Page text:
A study of the effects of exposure to a carcinogen, N-methyl-N'-nitro-N-nitrosoguandine, in bacteria and mammalian cells

Anderson, Thomas J (1969) A study of the effects of exposure to a carcinogen, N-methyl-N'-nitro-N-nitrosoguandine, in bacteria and mammalian cells. PhD thesis, University of Glasgow.

Full text available as:
[img]
Preview
PDF
Download (21MB) | Preview

Abstract

It remains to discuss the results of the present study in the context of the known biological activity of MNNG. The potency of the compound as a cytotoxic agent, over other monofunctional agents, is evident from Table 17. This presumably results from the reactivity of the guanido group - most probably with thiol or amino groups as discussed already - in addition to the alkylating properties of the methyl group, both derived from MNNG. Lawley (1966), in reviewing the alkylation of compounds by carcinogens and other agents, adopts molecular size as the criterion of probability that alkylation of a given molecule takes place within a cell. Thus, DNA is alkylated more extensively than RNA, and RNA more than protein (mole for mole). Although methylation of nucleic acids by MNNG is expected in vivo, by analogy with the in vitro results, it is possible that guanidination of groups plays an equal, or greater part in the biological activity of MNNG. From the results of the present study, and the reports of others, the influence of surrounding ionic conditions (pH, thiol, amino), in addition to the locality of MNNG within the cell (structures and/or organelles), would be important in the determination of the groups of the cell which are affected. Thus, the analysis for the-significant target molecule for reaction with MNNG assvunes a qualitative, as opposed to quantitative, nature. It is not surprising that for an agent with such reactivity, there are cells at different stages of the life cycle (G1, S and G2) which are sensitive to MNNG. The sensitivity of cells in S phase was examined further, although only from the standpoint of the gross inhibition of precursor incorporation into DNA and not from kinetic cell cycle analysis. The metabolic inhibition in cells following treatment with MNNG is similar to that following treatment with other alkylating agents. However, in a more detailed examination of the inhibition of precursor incorporation into DNA, it was demonstrated that MNNG inhibited in vitro DNA polymerase activity. Yet, there are several objections to the collation of the in vitro results with the in vivo observation, some of which have already been mentioned in the discussion of the enzyme inhibition. Other features which require to be explained are the persistence of extractable DNA polymerase activity in cells previously treated with MNNG, and also the requirement for preincubation of extract with MNNG in order to demonstrate, satisfactorily, inhibition of in vitro enzyme activity. Since the relationship between the in vitro and in vivo DNA polymerase activities is not known, these anomalies do not negate the probability that the reaction of in vitro inhibition occurs also in vivo. Nevertheless, the general nature of the metabolic inhibition must again be emphasised. In respect of incorporation of precursor into RNA or protein, other enzyme pathways may be shown to be inhibited by MNNG but cannot be commented upon in the absence of experimental results. The two most significant biological activities of MNNG are as a mutagen and as a carcinogen. Bacterial mutagenesis by MNNG is demonstrated in the experiments of Part II, and it may be surmised that here, also, interference with DNA polymerase activity is of importance. The results of the present study may be thought to invoke somatic mutation as the event responsible for MNNG carcinogenesis. However, such an interpretation is a gross oversimplication of events and fails to take into account the observed inhibition of precursor incorporation into RNA or protein (Fig. 40). For instance, MNNG may inhibit mammalian DNA-dependent RNA polymerase; guanidination of thiol or amino groups of proteins is also likely to occur within the cell, with possible consequences to functional activity. Furthermore, Barnes (1968) draws attention to the delay, between administration and toxic effect, with a number of poisons, such as the nitrosamlnes. The target molecule which reacts with the poison, or carcinogen, may have a very slow metabolic turnover and the consequences only become apparent after a number of cell generations. (Abstract shortened by ProQuest.).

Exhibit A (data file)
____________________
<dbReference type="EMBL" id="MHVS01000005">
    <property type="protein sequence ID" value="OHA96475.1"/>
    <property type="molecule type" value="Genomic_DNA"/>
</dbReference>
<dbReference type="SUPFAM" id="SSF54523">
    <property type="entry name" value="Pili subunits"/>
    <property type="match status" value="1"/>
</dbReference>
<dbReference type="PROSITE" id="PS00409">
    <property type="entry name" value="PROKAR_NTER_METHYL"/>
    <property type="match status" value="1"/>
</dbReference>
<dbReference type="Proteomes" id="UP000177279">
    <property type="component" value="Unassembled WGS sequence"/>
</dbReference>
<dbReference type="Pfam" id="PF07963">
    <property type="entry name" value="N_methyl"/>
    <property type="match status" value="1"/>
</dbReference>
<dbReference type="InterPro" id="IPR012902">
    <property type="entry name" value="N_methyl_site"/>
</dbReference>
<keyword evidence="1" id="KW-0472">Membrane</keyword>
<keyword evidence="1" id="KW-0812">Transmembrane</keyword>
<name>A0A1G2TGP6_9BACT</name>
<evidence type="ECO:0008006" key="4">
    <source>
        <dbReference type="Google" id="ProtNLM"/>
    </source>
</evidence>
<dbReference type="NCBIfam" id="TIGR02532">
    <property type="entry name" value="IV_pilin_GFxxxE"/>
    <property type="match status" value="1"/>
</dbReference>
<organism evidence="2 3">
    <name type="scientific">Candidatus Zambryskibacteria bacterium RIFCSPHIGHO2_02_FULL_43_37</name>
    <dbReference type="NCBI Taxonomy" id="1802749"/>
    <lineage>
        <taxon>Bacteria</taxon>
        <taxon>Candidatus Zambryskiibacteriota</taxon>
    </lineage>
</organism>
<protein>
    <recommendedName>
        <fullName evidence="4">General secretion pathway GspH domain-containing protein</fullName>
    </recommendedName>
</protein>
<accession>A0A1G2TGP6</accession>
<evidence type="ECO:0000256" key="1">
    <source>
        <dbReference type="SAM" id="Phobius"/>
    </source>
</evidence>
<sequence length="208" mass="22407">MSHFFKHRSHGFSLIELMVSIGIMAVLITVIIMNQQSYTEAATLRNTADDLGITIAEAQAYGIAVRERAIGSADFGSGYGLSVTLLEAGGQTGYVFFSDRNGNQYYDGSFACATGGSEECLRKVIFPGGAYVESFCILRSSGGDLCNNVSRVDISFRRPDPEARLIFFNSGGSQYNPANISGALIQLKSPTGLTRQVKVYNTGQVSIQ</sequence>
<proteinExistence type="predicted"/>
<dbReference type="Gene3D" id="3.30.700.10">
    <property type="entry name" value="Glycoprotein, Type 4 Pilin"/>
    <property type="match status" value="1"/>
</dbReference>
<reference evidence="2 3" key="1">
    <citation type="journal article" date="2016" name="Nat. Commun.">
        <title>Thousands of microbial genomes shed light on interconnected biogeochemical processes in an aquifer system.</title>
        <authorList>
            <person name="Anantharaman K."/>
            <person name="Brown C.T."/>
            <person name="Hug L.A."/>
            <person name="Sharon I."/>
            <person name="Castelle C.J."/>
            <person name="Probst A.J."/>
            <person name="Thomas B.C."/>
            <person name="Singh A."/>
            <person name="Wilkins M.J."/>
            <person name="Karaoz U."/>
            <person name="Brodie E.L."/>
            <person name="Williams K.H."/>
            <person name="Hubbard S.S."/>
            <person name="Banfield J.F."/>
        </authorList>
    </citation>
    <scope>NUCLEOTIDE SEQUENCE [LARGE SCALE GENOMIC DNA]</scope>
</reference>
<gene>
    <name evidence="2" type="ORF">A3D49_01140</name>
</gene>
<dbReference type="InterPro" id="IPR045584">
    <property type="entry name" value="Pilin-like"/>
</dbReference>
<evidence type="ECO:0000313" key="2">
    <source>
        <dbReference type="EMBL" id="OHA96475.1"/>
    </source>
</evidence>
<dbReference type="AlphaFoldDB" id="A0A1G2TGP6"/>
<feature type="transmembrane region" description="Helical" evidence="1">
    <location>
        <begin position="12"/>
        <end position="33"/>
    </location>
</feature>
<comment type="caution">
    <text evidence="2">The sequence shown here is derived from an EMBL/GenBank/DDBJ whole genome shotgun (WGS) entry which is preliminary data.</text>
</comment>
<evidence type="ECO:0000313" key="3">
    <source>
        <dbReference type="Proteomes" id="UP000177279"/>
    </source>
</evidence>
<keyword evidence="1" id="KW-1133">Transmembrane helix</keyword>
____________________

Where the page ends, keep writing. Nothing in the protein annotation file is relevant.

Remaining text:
Item Type: Thesis (PhD)
Qualification Level: Doctoral
Additional Information: Adviser: G Ivanovics
Keywords: Toxicology
Date of Award: 1969
Depositing User: Enlighten Team
Unique ID: glathesis:1969-73128
Copyright: Copyright of this thesis is held by the author.
Date Deposited: 14 Jun 2019 08:56
Last Modified: 14 Jun 2019 08:56
URI: http://theses.gla.ac.uk/id/eprint/73128

Actions (login required)

View Item View Item